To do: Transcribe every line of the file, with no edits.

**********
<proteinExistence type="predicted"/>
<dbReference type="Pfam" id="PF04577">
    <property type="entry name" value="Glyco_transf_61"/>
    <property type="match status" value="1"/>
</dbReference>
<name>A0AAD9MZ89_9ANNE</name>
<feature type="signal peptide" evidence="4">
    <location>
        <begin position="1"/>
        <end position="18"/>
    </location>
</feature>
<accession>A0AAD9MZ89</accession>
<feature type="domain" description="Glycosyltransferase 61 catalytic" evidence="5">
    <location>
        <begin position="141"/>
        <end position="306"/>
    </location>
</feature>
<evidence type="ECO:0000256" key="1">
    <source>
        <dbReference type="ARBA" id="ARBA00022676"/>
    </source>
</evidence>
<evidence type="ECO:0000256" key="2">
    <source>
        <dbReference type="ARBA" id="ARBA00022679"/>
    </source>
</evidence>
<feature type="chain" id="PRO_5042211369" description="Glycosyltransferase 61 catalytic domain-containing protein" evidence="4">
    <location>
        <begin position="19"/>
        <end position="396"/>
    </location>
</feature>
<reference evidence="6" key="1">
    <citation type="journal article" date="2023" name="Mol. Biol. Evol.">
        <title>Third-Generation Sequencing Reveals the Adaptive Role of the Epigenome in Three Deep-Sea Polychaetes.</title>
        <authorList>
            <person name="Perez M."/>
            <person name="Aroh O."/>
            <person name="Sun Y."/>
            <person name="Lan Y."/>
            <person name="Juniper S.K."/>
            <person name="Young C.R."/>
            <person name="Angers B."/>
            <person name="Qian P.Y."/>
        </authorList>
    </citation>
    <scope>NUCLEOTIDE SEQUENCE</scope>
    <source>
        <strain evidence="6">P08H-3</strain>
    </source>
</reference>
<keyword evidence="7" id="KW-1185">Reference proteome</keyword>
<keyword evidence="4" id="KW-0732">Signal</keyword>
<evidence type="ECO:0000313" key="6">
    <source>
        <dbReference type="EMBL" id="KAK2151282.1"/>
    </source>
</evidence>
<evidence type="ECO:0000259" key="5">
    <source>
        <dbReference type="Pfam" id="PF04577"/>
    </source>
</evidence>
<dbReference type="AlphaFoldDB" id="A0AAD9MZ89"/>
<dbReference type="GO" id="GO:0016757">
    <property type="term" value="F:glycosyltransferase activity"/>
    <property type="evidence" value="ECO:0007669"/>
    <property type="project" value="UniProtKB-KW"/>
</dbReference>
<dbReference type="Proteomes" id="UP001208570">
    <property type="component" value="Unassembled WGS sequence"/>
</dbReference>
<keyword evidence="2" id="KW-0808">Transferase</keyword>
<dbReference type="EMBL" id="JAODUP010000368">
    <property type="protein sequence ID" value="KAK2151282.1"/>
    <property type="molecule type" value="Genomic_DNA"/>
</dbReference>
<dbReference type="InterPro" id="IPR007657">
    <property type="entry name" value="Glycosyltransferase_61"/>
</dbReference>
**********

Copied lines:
<proteinExistence type="predicted"/>
<dbReference type="Pfam" id="PF04577">
    <property type="entry name" value="Glyco_transf_61"/>
    <property type="match status" value="1"/>
</dbReference>
<name>A0AAD9MZ89_9ANNE</name>
<feature type="signal peptide" evidence="4">
    <location>
        <begin position="1"/>
        <end position="18"/>
    </location>
</feature>
<accession>A0AAD9MZ89</accession>
<feature type="domain" description="Glycosyltransferase 61 catalytic" evidence="5">
    <location>
        <begin position="141"/>
        <end position="306"/>
    </location>
</feature>
<evidence type="ECO:0000256" key="1">
    <source>
        <dbReference type="ARBA" id="ARBA00022676"/>
    </source>
</evidence>
<evidence type="ECO:0000256" key="2">
    <source>
        <dbReference type="ARBA" id="ARBA00022679"/>
    </source>
</evidence>
<feature type="chain" id="PRO_5042211369" description="Glycosyltransferase 61 catalytic domain-containing protein" evidence="4">
    <location>
        <begin position="19"/>
        <end position="396"/>
    </location>
</feature>
<reference evidence="6" key="1">
    <citation type="journal article" date="2023" name="Mol. Biol. Evol.">
        <title>Third-Generation Sequencing Reveals the Adaptive Role of the Epigenome in Three Deep-Sea Polychaetes.</title>
        <authorList>
            <person name="Perez M."/>
            <person name="Aroh O."/>
            <person name="Sun Y."/>
            <person name="Lan Y."/>
            <person name="Juniper S.K."/>
            <person name="Young C.R."/>
            <person name="Angers B."/>
            <person name="Qian P.Y."/>
        </authorList>
    </citation>
    <scope>NUCLEOTIDE SEQUENCE</scope>
    <source>
        <strain evidence="6">P08H-3</strain>
    </source>
</reference>
<keyword evidence="7" id="KW-1185">Reference proteome</keyword>
<keyword evidence="4" id="KW-0732">Signal</keyword>
<evidence type="ECO:0000313" key="6">
    <source>
        <dbReference type="EMBL" id="KAK2151282.1"/>
    </source>
</evidence>
<evidence type="ECO:0000259" key="5">
    <source>
        <dbReference type="Pfam" id="PF04577"/>
    </source>
</evidence>
<dbReference type="AlphaFoldDB" id="A0AAD9MZ89"/>
<dbReference type="GO" id="GO:0016757">
    <property type="term" value="F:glycosyltransferase activity"/>
    <property type="evidence" value="ECO:0007669"/>
    <property type="project" value="UniProtKB-KW"/>
</dbReference>
<dbReference type="Proteomes" id="UP001208570">
    <property type="component" value="Unassembled WGS sequence"/>
</dbReference>
<keyword evidence="2" id="KW-0808">Transferase</keyword>
<dbReference type="EMBL" id="JAODUP010000368">
    <property type="protein sequence ID" value="KAK2151282.1"/>
    <property type="molecule type" value="Genomic_DNA"/>
</dbReference>
<dbReference type="InterPro" id="IPR007657">
    <property type="entry name" value="Glycosyltransferase_61"/>
</dbReference>